Bipartisan Criminal Justice Bill Becoming Law


On Friday, some Americans may have missed out on the news that President Donald Trump signed into the law the bipartisan, landmark First Step Act. If you were enjoying ABC’s World News Tonight, you might have been one such individual as the broadcast ignored this example of a favorable legislative breakthrough, instead choosing to insinuate Rush Limbaugh is to blame for an impending federal government shutdown.

Of the “big 3” network night newscasts (ABC, CBS, and NBC), ABC was the greatest in continuing to use hyperbolic language about the shutdown. Weekend anchor Tom Llamas declared in a tease: “Tonight, chaos in the Capitol. The government shutdown hours away. President Trump digging in on his demands to fund the border wall. Can Republicans and Democrats strike a deal to keep the federal government running?”

Llamas reiterated the word “chaos” after the teases, including: “Without an offer, parts of the federal government shut down at midnight and hundreds of countless employees head into the vacations, worried about their paychecks.”

Senior congressional correspondent Mary Bruce went to blaming Limbaugh and Ann Coulter for part way through her report while hyping a quote by outbound Senator Bob Corker (R-TN) that appeared to display smugness on how free speech works.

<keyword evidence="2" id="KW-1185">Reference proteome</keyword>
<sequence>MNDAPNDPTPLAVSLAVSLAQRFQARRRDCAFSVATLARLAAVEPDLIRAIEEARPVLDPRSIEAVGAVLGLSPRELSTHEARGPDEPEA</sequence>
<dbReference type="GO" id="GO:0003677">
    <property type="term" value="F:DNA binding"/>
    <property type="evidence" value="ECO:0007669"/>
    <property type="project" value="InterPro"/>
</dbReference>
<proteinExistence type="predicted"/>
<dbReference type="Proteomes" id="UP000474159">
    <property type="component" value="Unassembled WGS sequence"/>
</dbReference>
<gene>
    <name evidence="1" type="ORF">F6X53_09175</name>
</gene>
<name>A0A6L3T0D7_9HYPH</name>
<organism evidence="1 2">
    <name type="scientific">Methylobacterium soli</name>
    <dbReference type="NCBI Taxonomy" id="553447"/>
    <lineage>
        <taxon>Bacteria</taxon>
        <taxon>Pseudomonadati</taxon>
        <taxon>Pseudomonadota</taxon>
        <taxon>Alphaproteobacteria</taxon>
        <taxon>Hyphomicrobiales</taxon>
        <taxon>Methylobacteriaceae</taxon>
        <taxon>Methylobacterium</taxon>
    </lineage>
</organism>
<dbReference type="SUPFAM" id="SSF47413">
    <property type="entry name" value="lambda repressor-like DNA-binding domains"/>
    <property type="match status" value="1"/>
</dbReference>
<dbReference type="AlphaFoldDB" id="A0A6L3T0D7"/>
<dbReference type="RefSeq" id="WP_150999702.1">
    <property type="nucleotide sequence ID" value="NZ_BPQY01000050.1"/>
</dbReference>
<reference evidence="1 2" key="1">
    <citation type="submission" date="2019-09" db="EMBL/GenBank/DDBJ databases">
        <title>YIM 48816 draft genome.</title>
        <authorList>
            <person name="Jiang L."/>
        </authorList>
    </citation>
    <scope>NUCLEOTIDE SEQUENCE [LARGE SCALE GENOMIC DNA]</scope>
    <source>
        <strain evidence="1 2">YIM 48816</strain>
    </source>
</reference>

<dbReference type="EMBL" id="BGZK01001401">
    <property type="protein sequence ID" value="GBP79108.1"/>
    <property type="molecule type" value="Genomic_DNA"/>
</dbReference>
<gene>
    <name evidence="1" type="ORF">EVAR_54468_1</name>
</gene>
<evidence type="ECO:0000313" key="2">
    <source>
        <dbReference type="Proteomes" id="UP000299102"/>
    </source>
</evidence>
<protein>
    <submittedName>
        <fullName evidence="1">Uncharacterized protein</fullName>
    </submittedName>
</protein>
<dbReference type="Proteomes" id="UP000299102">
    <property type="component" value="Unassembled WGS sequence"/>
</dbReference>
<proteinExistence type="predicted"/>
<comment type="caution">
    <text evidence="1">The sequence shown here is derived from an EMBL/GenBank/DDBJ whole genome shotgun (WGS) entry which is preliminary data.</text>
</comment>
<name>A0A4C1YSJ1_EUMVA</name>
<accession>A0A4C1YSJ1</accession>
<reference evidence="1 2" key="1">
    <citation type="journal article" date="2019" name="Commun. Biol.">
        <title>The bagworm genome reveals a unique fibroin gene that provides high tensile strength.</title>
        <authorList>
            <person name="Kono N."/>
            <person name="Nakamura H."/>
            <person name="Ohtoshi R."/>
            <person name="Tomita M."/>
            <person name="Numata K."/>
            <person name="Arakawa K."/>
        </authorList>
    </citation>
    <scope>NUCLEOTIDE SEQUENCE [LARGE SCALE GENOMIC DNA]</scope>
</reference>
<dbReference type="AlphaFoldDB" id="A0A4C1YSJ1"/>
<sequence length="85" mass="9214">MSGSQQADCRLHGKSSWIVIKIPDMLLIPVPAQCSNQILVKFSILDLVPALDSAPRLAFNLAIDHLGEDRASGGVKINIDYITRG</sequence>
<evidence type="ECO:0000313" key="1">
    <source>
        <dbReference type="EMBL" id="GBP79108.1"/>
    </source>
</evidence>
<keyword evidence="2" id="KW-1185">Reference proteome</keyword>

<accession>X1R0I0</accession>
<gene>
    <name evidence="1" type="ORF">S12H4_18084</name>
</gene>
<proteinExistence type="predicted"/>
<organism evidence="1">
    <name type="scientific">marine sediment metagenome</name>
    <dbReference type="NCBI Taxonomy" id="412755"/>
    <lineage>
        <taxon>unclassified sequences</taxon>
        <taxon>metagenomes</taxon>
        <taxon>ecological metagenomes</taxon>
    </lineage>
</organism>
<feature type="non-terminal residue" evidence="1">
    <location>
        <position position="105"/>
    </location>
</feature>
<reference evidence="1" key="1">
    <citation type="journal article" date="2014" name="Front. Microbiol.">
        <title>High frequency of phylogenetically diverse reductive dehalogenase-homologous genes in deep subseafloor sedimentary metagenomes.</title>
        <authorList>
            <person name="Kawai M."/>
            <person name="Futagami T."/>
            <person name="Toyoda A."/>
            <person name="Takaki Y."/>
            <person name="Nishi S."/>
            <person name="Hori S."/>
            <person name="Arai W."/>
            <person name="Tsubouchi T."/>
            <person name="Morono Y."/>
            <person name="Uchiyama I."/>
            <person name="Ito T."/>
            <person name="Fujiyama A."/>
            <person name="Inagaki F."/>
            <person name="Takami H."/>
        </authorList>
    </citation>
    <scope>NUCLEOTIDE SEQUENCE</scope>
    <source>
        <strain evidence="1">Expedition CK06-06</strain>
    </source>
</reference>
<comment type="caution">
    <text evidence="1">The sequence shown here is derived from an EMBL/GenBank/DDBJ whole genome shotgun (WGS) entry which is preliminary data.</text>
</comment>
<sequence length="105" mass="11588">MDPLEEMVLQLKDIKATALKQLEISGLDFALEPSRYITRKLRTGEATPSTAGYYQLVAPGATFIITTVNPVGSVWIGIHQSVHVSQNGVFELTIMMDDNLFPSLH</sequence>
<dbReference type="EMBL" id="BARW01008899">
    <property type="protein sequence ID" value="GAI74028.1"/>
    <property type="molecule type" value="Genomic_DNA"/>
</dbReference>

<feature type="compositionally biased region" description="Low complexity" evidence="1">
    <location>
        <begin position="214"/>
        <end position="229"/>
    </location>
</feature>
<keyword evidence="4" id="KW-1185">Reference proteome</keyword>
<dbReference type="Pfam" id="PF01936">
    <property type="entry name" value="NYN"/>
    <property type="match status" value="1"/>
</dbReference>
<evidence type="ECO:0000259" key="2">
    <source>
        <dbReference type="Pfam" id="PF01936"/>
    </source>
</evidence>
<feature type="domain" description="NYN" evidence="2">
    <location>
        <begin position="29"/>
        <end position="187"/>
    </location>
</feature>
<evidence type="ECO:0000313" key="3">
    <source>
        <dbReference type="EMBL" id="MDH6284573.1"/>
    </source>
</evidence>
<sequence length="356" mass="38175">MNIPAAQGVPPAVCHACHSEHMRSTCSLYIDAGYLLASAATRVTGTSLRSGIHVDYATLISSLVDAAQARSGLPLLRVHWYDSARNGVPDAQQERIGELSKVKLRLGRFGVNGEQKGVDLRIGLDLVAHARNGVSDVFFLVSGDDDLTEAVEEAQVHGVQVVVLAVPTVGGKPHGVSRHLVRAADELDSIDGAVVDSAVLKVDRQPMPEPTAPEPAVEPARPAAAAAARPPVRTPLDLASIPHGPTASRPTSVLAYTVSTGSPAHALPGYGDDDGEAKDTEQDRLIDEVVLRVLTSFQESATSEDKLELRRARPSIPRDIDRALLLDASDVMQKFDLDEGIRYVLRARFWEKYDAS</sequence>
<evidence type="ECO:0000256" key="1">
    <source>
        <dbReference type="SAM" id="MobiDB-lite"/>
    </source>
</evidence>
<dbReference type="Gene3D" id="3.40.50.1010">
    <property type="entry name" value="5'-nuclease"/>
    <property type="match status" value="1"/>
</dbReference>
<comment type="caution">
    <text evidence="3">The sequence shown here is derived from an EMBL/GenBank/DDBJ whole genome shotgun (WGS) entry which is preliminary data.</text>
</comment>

Speaking of CBS, the broadcast gave two minutes and 15 seconds to the First Step Act. Glor kept in mind that “President Trump today signed a sweeping criminal justice overhaul which had uncommon bipartisan support” and “reduced some drug sentences and expands rehabilitation programs for prisoners.”

Senior national reporter Jim Axelrod followed with different profiles of the Exodus Transitional Community in New York City that “aids launch post-prison lives with job searches and therapy” and previous GOP assistant Kevin Ring.

Axelrod included that there will be “sweeping change in how we punish thousands of well-behaved prisoners getting early releases, others seeing their sentences minimized, and drug wrongdoers getting treatment.”

He concluded that while it “covers only federal detainees, approximately nine percent of the country’s inmates,” “large-scale reform will be a matter of modification at the state and local level.” Glor noted that it’s “such a fascinating story” since “it makes you believe” about “2nd opportunities.”

NBC offered it one minute and 29 seconds with the section beginning with Holt calling it “a historical criminal justice reform bill” that was “an unusual bipartisan effort that will impact countless non-violent offenders in jails.”

Correspondent Ron Allen profiled prisoner Robert Shipp and efforts by sibling Veda Ajamu to get him given that he was given a sentence of life without parole “after a drug conviction.”

“The law uses only to federal prisoners, just 10 percent of the prison population. One reason they call it the First Step Act. For some families, a hard-fought 2nd opportunity,” Allen concluded.

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